upside down styrofoam saw horseYou could use two extra large styrofoam blocks, cut "V"s into them and craddle the form upside down in those. The form would not only fit snuggly without sliding around too much but the foam would be gentle on any painting already finished. It's like an upside down saw horse.

Brilliant idea, Robert. Thanks.


Sunday, March 19, 2006

Lots of Sketching

blank back of dog
I did lots of sketching this weekend and no painting. But I think transfering the design to the form is the most time consuming task. I feel good about getting these sketches painted quickly this week.

I also took pictures of the areas of the form that have no design. These are the areas that are on a 3D form but don't show up in a 2D picture: the belly, nose, chest, and back. I printed these off so I can fill in the design.

water leg the siblings french guy pirate
Each portion of the design is taking on it's own identity. There's the vine, tattoo, heart slide and water leg. This weekend I sketched the Siblings, French Guy and Pirate. I also settled on colors for Pink Tail. I'm still nervous about getting it all done by April 1. But I have a great circle of encouragers that are cheering me along. They are great at keeping me positive. I love this project. I'll be sad when it's done.


Saturday, March 11, 2006

Day Off

I knew I would need to take at least one day off to work on SAM so I took Friday, March 10 off. I don't know how the weekend got away from me so quickly. I thought I would get so much more done. But I have a theory.

Pretty much all of my work has been with the designs on the legs. I may be wrong, but my theory is that these are the most time consuming portions of the project. I have to move the form into so many postions just to work on one leg. When I spend more time on the body and head, we'll see how this theory plays out.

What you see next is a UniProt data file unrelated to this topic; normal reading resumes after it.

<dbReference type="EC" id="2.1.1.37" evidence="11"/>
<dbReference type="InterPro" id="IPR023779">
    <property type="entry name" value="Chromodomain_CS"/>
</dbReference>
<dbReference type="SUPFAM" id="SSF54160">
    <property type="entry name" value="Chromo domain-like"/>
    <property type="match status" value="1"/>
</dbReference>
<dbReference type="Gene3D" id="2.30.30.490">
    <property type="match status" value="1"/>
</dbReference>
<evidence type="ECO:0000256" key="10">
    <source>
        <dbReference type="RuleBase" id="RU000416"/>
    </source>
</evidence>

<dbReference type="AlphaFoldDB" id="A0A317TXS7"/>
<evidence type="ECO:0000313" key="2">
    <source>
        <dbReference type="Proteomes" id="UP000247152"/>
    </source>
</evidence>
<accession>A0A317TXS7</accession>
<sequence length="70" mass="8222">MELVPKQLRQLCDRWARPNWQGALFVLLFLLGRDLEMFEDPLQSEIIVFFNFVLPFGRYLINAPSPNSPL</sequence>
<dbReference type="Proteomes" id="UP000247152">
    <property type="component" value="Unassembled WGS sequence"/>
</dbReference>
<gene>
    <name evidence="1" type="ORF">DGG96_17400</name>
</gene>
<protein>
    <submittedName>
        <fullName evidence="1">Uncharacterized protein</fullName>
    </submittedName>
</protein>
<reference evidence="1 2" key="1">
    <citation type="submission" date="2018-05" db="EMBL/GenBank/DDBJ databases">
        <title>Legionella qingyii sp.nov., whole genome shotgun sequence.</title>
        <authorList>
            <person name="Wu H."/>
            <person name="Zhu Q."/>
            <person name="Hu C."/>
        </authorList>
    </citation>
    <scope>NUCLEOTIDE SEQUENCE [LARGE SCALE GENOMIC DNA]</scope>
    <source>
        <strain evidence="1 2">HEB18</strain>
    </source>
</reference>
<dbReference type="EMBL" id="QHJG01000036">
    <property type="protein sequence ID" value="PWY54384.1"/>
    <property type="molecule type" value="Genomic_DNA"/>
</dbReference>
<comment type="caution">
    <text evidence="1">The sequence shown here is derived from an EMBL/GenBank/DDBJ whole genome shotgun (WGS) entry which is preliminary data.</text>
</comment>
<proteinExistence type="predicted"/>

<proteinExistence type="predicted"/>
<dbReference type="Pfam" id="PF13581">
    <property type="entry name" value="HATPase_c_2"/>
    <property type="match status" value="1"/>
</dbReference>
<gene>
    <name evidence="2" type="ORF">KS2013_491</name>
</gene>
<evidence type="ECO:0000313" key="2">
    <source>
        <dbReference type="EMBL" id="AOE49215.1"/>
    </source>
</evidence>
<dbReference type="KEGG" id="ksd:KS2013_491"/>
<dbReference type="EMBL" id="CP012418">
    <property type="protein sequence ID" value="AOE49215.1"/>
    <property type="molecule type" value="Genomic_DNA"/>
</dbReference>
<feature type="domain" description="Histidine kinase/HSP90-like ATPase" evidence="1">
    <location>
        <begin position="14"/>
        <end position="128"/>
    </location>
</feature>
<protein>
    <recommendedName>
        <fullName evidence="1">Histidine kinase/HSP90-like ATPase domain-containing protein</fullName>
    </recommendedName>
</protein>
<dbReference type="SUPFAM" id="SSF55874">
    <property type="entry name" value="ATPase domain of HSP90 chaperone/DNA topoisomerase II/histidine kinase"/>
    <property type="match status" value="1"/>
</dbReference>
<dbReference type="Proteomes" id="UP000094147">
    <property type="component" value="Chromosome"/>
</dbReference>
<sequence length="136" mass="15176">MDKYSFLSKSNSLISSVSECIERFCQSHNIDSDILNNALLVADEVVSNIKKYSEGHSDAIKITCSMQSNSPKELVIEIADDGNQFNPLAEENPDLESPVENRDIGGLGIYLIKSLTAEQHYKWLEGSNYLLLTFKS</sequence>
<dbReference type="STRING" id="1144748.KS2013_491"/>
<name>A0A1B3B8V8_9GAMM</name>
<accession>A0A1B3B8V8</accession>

Friday, March 10, 2006

Dog In A Box

SAM upside down in two boxesThis is how my dog in a box theory turned out. Works pretty well, too. I've put the whole thing on the rolling platform. I've got lots of mobility with this. I can even lean SAM over, almost laying him on his side. I can work on all parts of the leg much better this way - except for the feet. They're a "right side up" job.


Monday, March 06, 2006

Transferring A Pattern

flower paisley patternThe pattern up the right foreleg is a little complicated. The images themselves are very simple: a round flower, stem and two large curling leaves (I was studying paisley when I came up with this pattern). It's their interlocking repetition that's complicated. This is a piece of the design that needed to be completed in 3D to flush it out. Now I'm wondering, when I was originally drawing the design, "What was I thinking?" where the pattern stops.

cut out patterns stuck on leg with temp adhesiveIn addition to figuring out how many of the flowers I can get on the inside of the leg, I am having trouble drawing the straight lines of the stem around the tubular shaped leg. Your eyes play tricks on you.